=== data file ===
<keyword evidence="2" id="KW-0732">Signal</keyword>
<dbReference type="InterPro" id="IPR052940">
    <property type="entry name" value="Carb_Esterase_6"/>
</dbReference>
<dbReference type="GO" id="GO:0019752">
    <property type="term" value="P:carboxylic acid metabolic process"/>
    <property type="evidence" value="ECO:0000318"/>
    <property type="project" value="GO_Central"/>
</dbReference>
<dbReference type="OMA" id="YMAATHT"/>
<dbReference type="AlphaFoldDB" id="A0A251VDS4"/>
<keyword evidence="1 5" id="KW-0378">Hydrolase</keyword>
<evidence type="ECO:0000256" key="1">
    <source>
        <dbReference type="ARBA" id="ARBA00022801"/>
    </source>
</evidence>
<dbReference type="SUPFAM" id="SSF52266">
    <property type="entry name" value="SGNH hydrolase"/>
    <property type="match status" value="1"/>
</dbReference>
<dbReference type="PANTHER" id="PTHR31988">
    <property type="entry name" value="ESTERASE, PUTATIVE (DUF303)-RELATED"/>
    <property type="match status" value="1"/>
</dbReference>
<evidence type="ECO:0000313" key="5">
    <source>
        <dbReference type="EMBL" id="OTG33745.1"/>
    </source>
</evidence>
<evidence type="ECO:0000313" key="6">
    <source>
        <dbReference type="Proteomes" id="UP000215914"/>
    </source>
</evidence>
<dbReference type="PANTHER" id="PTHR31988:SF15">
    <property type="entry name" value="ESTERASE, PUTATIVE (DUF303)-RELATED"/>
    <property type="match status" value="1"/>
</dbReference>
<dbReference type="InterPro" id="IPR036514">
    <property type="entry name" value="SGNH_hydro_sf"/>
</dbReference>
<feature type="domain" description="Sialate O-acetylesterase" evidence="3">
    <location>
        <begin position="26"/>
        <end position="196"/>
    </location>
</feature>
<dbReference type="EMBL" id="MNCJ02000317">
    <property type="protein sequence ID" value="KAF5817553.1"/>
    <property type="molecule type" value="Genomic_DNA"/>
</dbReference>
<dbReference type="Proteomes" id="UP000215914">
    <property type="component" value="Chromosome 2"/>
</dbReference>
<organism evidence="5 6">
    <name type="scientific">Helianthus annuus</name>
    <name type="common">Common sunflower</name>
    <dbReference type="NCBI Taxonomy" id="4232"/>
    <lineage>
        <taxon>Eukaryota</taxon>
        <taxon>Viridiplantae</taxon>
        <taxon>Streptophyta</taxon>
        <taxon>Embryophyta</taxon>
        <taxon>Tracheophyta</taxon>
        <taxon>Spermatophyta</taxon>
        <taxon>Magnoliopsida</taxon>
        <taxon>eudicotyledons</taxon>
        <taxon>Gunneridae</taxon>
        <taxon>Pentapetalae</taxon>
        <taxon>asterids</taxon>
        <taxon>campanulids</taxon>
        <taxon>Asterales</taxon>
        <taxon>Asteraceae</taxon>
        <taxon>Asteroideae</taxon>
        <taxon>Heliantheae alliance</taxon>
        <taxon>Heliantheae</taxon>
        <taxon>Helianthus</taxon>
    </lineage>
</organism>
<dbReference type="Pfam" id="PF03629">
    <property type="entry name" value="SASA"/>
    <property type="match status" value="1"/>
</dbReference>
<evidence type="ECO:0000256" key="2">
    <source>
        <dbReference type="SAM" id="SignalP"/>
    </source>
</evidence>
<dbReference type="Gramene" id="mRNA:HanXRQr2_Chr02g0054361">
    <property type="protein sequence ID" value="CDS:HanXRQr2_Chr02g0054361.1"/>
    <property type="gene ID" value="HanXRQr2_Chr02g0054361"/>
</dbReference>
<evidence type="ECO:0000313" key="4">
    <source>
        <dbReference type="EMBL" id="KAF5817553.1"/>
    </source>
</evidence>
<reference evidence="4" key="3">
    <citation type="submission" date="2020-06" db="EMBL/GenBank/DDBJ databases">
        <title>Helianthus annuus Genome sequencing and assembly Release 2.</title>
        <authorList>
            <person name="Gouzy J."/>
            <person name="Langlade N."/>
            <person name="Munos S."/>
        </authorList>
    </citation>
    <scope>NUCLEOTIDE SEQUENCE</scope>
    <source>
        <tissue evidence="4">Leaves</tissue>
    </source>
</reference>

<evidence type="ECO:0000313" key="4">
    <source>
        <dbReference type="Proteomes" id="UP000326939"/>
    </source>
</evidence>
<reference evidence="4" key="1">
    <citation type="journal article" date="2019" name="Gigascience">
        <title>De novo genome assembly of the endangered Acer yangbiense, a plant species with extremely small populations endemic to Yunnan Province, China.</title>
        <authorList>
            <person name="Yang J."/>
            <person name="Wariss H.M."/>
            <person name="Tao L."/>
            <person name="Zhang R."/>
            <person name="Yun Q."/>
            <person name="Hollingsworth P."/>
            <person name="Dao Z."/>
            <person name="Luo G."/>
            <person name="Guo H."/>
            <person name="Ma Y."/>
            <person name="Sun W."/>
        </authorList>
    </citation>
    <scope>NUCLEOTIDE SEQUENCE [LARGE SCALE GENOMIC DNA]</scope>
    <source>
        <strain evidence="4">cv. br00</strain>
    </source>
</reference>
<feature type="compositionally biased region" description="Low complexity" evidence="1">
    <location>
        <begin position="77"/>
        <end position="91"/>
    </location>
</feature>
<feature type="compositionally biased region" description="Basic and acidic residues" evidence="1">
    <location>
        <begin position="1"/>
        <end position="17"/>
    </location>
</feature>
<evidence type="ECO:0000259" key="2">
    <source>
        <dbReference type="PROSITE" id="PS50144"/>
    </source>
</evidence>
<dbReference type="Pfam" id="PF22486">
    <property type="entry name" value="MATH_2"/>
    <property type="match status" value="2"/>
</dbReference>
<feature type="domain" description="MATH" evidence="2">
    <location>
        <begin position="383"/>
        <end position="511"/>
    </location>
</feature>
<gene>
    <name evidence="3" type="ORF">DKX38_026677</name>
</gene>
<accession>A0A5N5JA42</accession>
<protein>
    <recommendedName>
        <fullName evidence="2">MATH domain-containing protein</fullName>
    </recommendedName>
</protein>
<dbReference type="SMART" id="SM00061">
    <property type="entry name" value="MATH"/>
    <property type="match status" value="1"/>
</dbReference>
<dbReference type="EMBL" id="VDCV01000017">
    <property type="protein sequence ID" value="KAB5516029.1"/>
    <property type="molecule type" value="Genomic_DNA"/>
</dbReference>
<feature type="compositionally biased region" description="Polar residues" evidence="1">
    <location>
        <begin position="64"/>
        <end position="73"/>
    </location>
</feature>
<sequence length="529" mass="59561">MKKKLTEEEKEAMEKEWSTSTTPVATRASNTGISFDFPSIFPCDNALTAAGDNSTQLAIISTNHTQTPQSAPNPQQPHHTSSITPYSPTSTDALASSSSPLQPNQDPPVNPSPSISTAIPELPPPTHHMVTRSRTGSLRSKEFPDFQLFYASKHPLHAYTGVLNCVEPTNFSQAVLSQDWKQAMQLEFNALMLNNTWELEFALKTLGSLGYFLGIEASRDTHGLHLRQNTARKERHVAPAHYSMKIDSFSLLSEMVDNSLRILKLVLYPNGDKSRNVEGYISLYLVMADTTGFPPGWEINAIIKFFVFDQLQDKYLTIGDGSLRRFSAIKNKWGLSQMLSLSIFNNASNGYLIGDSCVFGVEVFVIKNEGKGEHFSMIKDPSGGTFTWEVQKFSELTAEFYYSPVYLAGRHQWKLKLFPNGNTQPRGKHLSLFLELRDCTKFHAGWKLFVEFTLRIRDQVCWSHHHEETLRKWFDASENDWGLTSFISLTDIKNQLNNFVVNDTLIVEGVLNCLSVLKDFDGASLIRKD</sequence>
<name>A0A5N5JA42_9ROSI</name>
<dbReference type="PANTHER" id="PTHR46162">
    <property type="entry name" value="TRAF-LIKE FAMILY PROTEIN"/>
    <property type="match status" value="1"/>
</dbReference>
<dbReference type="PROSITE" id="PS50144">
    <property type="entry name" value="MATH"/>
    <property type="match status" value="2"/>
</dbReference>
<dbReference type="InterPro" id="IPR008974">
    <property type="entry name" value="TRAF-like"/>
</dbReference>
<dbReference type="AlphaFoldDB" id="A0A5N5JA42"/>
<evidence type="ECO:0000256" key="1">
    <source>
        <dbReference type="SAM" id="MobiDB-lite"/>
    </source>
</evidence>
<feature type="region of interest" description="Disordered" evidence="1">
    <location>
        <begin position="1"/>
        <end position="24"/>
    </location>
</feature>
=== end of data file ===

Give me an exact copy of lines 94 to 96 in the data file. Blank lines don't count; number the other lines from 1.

<evidence type="ECO:0000313" key="4">
    <source>
        <dbReference type="EMBL" id="KAF5817553.1"/>